The 1% rule

A common misconception about interactivity is that everyone has to do it for it to be successful. But, in fact, if a small proportion of a community chooses to contribute, they can create great value for all. That is the essence of the internet media economy. That is how value is driven on Del.icio.us, Flickr, Yahoo Groups, YouTube, and so on. The Church of Customer blog has a good roundup I’m just catching up to with numbers from Wikipedia and elsewhere on the proportion of contributors to beneficiaries.

For instance, in June 2005 Wikipedia had a total of 68,682 total contributors. Wikipedia founder Jimmy Wales is reported to have told a library group that month:

* 50% of all Wikipedia edits are done by 0.7% of users
* 1.8% of users have written more than 72% of all articles

If we also add evidence from Bradley Horowitz that roughly 1% of Yahoo’s user population starts a Yahoo Group, we seem to have The 1% Rule: Roughly 1% of your site visitors will create content within a democratized community. (Horowitz also says that some 10% of the total audience “synthesizes” the content, or interacts with it.)

In an email, Erik from ProductWiki says the 1% Rule applies to ProductWiki as well; he has about 350 total contributors, more than Wikipedia had in its first year of operation.

  • http://www.tomdevine.net Tom Devine

    The same applies to other media. In talk radio we go by the ratio that less than five percent of our listeners, even those who have listenend for years, will EVER call-in. The other 95% plus participate strictly by listening. In the same way most people in online communities participate by reading, viewing or listening to what is on the site, but not contributing anything of their own.

    The power of the audiece comes from their ability to destroy a site by abandoning it if its credibility is damaged or the site does not offer what they want. And just because most don’t use the interactive features, don’t think they don’t value them. Try to take them away and this silent majority will roar!

  • http://davemartin.blogspot.com David Martin

    Interesting post Jeff – bravo! The first such single digit “rule” from electronic media appears to be an observation first made by Lew Hill, the founder of Pacifica radio. Hill reasoned that it was possible for his enterprise – the first listener sponsored radio operation – to go forward expecting no more than 2% to be active contributors or patrons of his stations. While 2% remained an unrealized goal of his for many years Hill was still able to grow his venture attracting funds from a bit more than 1%.

  • http://coldstew.blogspot.com Jed Leland

    That’s amazing… so I suppose all I have to do is to keep WRITING and crawl my way up to that 1.8% bracket, and people will eventually come?

    Nah, I don’t beleive it, I think it’s just that under 2% of the population are competent with the pen and can achieve the creative state enough to actually produce. Other’s just give up whatever emotional state they’re in and dump their blog/wiki/porn subscription.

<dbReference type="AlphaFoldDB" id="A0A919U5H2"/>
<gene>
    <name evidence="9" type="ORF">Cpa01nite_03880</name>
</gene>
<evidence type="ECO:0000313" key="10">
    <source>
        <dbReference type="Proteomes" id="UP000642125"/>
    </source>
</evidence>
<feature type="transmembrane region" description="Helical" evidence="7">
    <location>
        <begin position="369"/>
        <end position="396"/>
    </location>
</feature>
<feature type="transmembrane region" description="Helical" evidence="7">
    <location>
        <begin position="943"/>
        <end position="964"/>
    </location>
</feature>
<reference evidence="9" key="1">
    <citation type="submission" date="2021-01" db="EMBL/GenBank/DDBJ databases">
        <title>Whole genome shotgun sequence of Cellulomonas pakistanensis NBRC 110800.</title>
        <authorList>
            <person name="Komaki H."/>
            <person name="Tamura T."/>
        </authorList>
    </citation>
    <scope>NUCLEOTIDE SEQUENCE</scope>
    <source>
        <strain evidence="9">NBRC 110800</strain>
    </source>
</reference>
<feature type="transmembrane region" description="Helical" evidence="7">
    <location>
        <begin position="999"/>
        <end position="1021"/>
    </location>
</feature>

J

  • http://robertdfeinman.com/society Robert Feinman

    And only 1% of those who contribute actually have anything original to say…

  • http://www.robertandrews.co.uk Robert Andrews

    Yeah, I’d been thinking about this earlier today. I guess, in social news organisation, this is acutely significant – it’s just that 1% that becomes the new editors. There would be a fascinating study on just *who* the 1% *is*, and why they contribute (and whether they’re spinmeisters trying to game the system).

  • http://kenjimori.com kenji mori

    interesting observation. Another way of looking at it is that “yes” 1% is small but , is probably way too greater than creator/audiance ratio for the traditional media such as TV.

  • http://kenjimori.com kenji mori

    please ignore the above comment i made. now i realized usually audiance is not a contributor.

  • http://www.climadigital.com/ Alfonso Frachelle

    Interesting post. I’ve read about similar things in the past, but this time you revived the issue with data I ignored. I’ll even refer to your post on a paper I’m working on about political campaigns and their use of the Internet.

    By the way, it would be helpful (and the right thing to do, actually) if you always made a reference to the original texts you quote.

  • http://techbee.wordpress.com techbee

    B. Horowitz of Yahoo Research had a crystal clear diagram about this on his blog, some weeks or monthes ago:
    http://www.elatable.com/blog/?p=5

  • http://www.OwnYourBrand.com Michael Wagner

    All my school teachers seemed to think we all had to participate. I wish I had this argument then.

    Actually it makes sense to me – thanks for extending this conversation.

    Keep creating,
    Mike

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